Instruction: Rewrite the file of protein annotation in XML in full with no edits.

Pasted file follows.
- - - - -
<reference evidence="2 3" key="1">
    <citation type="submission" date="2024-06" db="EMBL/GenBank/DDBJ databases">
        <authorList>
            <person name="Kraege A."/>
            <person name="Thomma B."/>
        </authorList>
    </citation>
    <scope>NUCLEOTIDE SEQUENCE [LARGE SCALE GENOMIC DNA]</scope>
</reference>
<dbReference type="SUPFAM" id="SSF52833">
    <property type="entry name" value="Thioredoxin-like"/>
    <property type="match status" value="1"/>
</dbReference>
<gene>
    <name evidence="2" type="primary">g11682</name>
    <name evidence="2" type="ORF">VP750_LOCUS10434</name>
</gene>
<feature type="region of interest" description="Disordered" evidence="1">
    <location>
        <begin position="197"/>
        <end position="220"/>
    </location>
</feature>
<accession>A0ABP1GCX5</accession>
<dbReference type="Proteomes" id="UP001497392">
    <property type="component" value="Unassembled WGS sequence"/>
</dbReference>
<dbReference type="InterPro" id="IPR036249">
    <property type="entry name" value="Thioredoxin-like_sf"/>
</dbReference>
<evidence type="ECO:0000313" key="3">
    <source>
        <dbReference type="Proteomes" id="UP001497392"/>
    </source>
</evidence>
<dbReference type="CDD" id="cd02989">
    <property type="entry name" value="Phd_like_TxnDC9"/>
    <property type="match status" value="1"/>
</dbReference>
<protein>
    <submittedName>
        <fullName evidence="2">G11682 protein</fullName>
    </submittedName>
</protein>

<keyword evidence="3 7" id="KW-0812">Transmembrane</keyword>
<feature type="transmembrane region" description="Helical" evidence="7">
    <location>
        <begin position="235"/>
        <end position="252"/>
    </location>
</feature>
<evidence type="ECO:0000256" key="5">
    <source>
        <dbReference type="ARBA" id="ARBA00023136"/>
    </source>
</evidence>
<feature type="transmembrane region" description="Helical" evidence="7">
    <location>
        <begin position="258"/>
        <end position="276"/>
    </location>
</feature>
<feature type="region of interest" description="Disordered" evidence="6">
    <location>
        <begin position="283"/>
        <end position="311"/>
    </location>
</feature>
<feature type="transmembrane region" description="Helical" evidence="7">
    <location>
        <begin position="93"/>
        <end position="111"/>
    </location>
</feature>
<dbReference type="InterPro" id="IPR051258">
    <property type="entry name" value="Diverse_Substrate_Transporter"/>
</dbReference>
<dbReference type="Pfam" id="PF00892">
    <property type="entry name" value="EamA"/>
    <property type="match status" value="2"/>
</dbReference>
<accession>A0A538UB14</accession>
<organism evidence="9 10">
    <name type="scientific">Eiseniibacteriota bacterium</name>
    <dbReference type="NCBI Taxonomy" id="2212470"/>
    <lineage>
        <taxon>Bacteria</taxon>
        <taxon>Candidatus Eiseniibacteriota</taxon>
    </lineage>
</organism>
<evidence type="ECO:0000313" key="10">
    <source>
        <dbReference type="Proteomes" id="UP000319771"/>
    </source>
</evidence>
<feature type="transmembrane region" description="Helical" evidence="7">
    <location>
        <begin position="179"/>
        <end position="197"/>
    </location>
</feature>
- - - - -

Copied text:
<reference evidence="2 3" key="1">
    <citation type="submission" date="2024-06" db="EMBL/GenBank/DDBJ databases">
        <authorList>
            <person name="Kraege A."/>
            <person name="Thomma B."/>
        </authorList>
    </citation>
    <scope>NUCLEOTIDE SEQUENCE [LARGE SCALE GENOMIC DNA]</scope>
</reference>
<dbReference type="SUPFAM" id="SSF52833">
    <property type="entry name" value="Thioredoxin-like"/>
    <property type="match status" value="1"/>
</dbReference>
<gene>
    <name evidence="2" type="primary">g11682</name>
    <name evidence="2" type="ORF">VP750_LOCUS10434</name>
</gene>
<feature type="region of interest" description="Disordered" evidence="1">
    <location>
        <begin position="197"/>
        <end position="220"/>
    </location>
</feature>
<accession>A0ABP1GCX5</accession>
<dbReference type="Proteomes" id="UP001497392">
    <property type="component" value="Unassembled WGS sequence"/>
</dbReference>
<dbReference type="InterPro" id="IPR036249">
    <property type="entry name" value="Thioredoxin-like_sf"/>
</dbReference>
<evidence type="ECO:0000313" key="3">
    <source>
        <dbReference type="Proteomes" id="UP001497392"/>
    </source>
</evidence>
<dbReference type="CDD" id="cd02989">
    <property type="entry name" value="Phd_like_TxnDC9"/>
    <property type="match status" value="1"/>
</dbReference>
<protein>
    <submittedName>
        <fullName evidence="2">G11682 protein</fullName>
    </submittedName>
</protein>

<keyword evidence="3 7" id="KW-0812">Transmembrane</keyword>
<feature type="transmembrane region" description="Helical" evidence="7">
    <location>
        <begin position="235"/>
        <end position="252"/>
    </location>
</feature>
<evidence type="ECO:0000256" key="5">
    <source>
        <dbReference type="ARBA" id="ARBA00023136"/>
    </source>
</evidence>
<feature type="transmembrane region" description="Helical" evidence="7">
    <location>
        <begin position="258"/>
        <end position="276"/>
    </location>
</feature>
<feature type="region of interest" description="Disordered" evidence="6">
    <location>
        <begin position="283"/>
        <end position="311"/>
    </location>
</feature>
<feature type="transmembrane region" description="Helical" evidence="7">
    <location>
        <begin position="93"/>
        <end position="111"/>
    </location>
</feature>
<dbReference type="InterPro" id="IPR051258">
    <property type="entry name" value="Diverse_Substrate_Transporter"/>
</dbReference>
<dbReference type="Pfam" id="PF00892">
    <property type="entry name" value="EamA"/>
    <property type="match status" value="2"/>
</dbReference>
<accession>A0A538UB14</accession>
<organism evidence="9 10">
    <name type="scientific">Eiseniibacteriota bacterium</name>
    <dbReference type="NCBI Taxonomy" id="2212470"/>
    <lineage>
        <taxon>Bacteria</taxon>
        <taxon>Candidatus Eiseniibacteriota</taxon>
    </lineage>
</organism>
<evidence type="ECO:0000313" key="10">
    <source>
        <dbReference type="Proteomes" id="UP000319771"/>
    </source>
</evidence>
<feature type="transmembrane region" description="Helical" evidence="7">
    <location>
        <begin position="179"/>
        <end position="197"/>
    </location>
</feature>